We have just completed our first cycle of Lesson Study and the response has been extremely positive. A more explicit focus on pupil learning and a deeper understanding of how they learn has been a prominant feature of this first round of research. The shift from teacher at the centre of an observation to learner at the centre of the research is significant. Where traditional observations tend to warrant a quick post lesson chat before the handing over of a judgemental, evaluative A4 sheet, Lesson Study has encouraged us to look in fine detail at the process, to develop practice and collectively reflect on findings. The high level of professional dialogue, both in the joint planning stage and during the post lesson discussions has reflected the interest and enthusiasm of those involved. I am sure not all were completely sold on the idea of four adults and a video camera invading their classroom, followed by a thorough dissection of what had occurred, but once through the process all recognised the power of such an approach and believe it is worth developing across the school.
As with any new initiative in school, the Lesson Study model still needs work for it to be successfully embedded. There are potential issues around cover and creating the time and space needed to run Lesson Study properly. We are probably still too kind to each other when it comes to professional discussion and I am sure the gloves will come off given time. We placed great importance on the protocol and everyone signed up to this but we will revisit it in the next round and ensure everyone really does feel safe to disagree, to challenge assumptions and beliefs and to share ideas and approaches, however outlandish they may sound. The level of dialogue generated following each research lesson has been staggering and I believe that will only grow over time. The protocol is important in clarifying to all involved that there is no hierarchy rather equal research partners co creating lessons and reflecting on the findings. This takes away the notion of one teacher and their work being the focus and encourages a sense of collaboration and joint professional development.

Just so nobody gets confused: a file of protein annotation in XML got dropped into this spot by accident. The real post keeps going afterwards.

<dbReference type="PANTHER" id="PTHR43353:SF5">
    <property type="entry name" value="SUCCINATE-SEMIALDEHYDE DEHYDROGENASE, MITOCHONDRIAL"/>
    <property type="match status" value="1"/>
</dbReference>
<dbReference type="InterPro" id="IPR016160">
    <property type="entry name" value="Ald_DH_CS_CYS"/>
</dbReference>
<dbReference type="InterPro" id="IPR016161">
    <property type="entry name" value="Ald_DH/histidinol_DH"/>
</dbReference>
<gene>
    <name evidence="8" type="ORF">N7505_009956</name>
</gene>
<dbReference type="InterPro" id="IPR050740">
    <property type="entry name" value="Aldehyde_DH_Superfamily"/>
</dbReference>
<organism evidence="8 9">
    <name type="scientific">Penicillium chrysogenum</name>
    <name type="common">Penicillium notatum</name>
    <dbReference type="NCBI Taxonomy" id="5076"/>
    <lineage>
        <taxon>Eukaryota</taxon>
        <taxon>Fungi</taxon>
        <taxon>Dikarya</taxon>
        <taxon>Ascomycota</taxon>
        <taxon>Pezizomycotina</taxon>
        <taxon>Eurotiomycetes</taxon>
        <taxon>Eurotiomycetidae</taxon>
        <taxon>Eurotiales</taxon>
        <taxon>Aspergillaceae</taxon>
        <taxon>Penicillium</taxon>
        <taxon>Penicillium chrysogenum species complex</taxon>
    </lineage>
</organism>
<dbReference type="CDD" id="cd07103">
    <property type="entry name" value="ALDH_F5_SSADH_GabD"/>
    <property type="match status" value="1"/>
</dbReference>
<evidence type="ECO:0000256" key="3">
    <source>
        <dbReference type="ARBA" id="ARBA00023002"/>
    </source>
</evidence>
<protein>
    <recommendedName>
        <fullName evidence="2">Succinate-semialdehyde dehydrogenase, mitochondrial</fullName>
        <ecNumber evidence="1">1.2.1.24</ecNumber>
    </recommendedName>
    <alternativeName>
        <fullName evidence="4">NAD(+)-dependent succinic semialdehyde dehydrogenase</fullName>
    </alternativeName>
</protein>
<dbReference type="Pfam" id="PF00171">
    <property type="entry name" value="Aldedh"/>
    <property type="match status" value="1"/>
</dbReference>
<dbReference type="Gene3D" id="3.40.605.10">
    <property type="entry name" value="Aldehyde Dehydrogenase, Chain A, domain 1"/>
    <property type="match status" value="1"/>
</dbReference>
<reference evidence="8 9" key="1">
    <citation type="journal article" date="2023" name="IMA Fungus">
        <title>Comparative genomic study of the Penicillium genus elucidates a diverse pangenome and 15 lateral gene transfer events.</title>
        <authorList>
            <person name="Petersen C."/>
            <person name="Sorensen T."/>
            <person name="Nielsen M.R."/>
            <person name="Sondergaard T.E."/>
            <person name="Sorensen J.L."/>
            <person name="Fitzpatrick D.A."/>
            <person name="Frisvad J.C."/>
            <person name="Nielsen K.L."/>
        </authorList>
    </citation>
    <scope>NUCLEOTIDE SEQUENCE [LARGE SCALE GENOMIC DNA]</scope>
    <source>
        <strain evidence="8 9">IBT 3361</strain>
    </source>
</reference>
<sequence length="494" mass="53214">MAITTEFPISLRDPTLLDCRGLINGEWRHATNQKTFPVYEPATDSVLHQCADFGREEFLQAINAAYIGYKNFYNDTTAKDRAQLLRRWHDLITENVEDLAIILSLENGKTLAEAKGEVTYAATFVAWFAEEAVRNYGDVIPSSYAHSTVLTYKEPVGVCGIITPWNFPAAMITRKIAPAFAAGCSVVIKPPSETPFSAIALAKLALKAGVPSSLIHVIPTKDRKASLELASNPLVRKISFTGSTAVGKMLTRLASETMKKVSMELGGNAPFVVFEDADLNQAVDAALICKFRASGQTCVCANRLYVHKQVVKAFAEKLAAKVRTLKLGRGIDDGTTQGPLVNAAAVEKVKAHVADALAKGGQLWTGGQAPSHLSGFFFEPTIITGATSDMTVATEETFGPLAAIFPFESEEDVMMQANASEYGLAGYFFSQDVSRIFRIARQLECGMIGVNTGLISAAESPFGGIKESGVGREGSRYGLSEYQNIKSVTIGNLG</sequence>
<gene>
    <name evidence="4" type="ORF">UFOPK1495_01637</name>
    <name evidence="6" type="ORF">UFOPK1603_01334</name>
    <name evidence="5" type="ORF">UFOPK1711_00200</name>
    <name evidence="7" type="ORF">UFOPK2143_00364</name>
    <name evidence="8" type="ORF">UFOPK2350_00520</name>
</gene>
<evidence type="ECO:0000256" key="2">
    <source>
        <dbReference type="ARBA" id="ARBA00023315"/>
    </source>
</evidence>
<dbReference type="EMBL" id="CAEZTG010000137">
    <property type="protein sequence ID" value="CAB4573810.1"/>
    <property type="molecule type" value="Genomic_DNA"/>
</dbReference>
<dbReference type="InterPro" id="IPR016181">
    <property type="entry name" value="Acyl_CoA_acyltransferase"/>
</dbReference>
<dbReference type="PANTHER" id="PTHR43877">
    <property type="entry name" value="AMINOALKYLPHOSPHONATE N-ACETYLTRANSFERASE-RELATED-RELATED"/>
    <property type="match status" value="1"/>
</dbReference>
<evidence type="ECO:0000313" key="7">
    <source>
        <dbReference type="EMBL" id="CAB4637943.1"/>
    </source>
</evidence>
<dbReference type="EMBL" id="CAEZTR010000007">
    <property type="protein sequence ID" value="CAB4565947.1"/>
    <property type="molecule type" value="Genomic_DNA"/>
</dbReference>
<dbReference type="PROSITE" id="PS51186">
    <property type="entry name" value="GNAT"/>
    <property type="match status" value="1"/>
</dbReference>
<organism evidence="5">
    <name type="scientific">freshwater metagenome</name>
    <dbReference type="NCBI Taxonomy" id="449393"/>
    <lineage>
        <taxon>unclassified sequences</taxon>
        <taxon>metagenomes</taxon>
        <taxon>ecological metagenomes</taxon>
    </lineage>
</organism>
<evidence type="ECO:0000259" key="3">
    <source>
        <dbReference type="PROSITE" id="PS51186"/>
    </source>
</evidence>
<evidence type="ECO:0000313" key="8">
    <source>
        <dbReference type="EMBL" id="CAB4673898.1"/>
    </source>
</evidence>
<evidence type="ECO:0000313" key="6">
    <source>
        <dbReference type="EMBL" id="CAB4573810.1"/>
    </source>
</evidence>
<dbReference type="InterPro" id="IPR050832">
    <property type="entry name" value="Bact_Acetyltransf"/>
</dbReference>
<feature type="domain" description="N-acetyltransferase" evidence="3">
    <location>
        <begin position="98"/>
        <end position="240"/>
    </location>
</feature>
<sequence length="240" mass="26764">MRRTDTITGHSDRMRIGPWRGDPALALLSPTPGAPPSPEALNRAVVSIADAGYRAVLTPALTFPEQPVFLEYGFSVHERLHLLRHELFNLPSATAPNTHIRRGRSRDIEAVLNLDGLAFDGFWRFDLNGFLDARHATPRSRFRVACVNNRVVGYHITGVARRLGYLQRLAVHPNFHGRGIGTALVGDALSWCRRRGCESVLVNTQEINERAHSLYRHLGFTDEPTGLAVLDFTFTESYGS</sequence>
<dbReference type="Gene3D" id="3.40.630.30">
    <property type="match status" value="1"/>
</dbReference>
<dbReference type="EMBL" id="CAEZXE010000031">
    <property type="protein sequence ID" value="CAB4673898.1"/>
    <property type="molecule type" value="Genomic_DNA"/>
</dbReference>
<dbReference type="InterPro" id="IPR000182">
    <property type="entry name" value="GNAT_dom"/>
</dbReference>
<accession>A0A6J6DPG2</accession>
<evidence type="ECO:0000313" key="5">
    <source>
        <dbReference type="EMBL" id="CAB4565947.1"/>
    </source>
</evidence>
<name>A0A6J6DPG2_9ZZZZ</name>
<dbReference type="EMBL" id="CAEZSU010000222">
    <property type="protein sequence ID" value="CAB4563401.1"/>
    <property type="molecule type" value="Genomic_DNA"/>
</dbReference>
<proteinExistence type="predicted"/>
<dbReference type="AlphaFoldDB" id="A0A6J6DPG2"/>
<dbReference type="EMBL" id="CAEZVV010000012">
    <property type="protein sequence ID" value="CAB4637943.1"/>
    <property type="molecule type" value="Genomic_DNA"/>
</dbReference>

In the next cycle we are keen to involve support staff more as they have such a crucial role to play when it comes to learner response. We have not yet settled on the right way to collate and share the research findings. For this first round it will be disseminated through staff meetings and electronically via the school server but in the future this could take the form of teacher demonstrations, presentations, handouts, booklets or videos. As our overarching focus for this first round has been questioning, we have begun to run a series of staff meetings to share the research and open up ways to move practice forward as a result. The use of praise, learning partners and resourcing also featured significantly in this cycle and sharing the findings of these areas is planned over the next term. For us to develop teaching and learning it is important that we move away from simply evaluating lessons and their effectiveness to a system that promotes professional development by allowing staff to experiment with new ideas and strategies in a safe and supportive environment. I believe Lesson Study gives us that opportunity.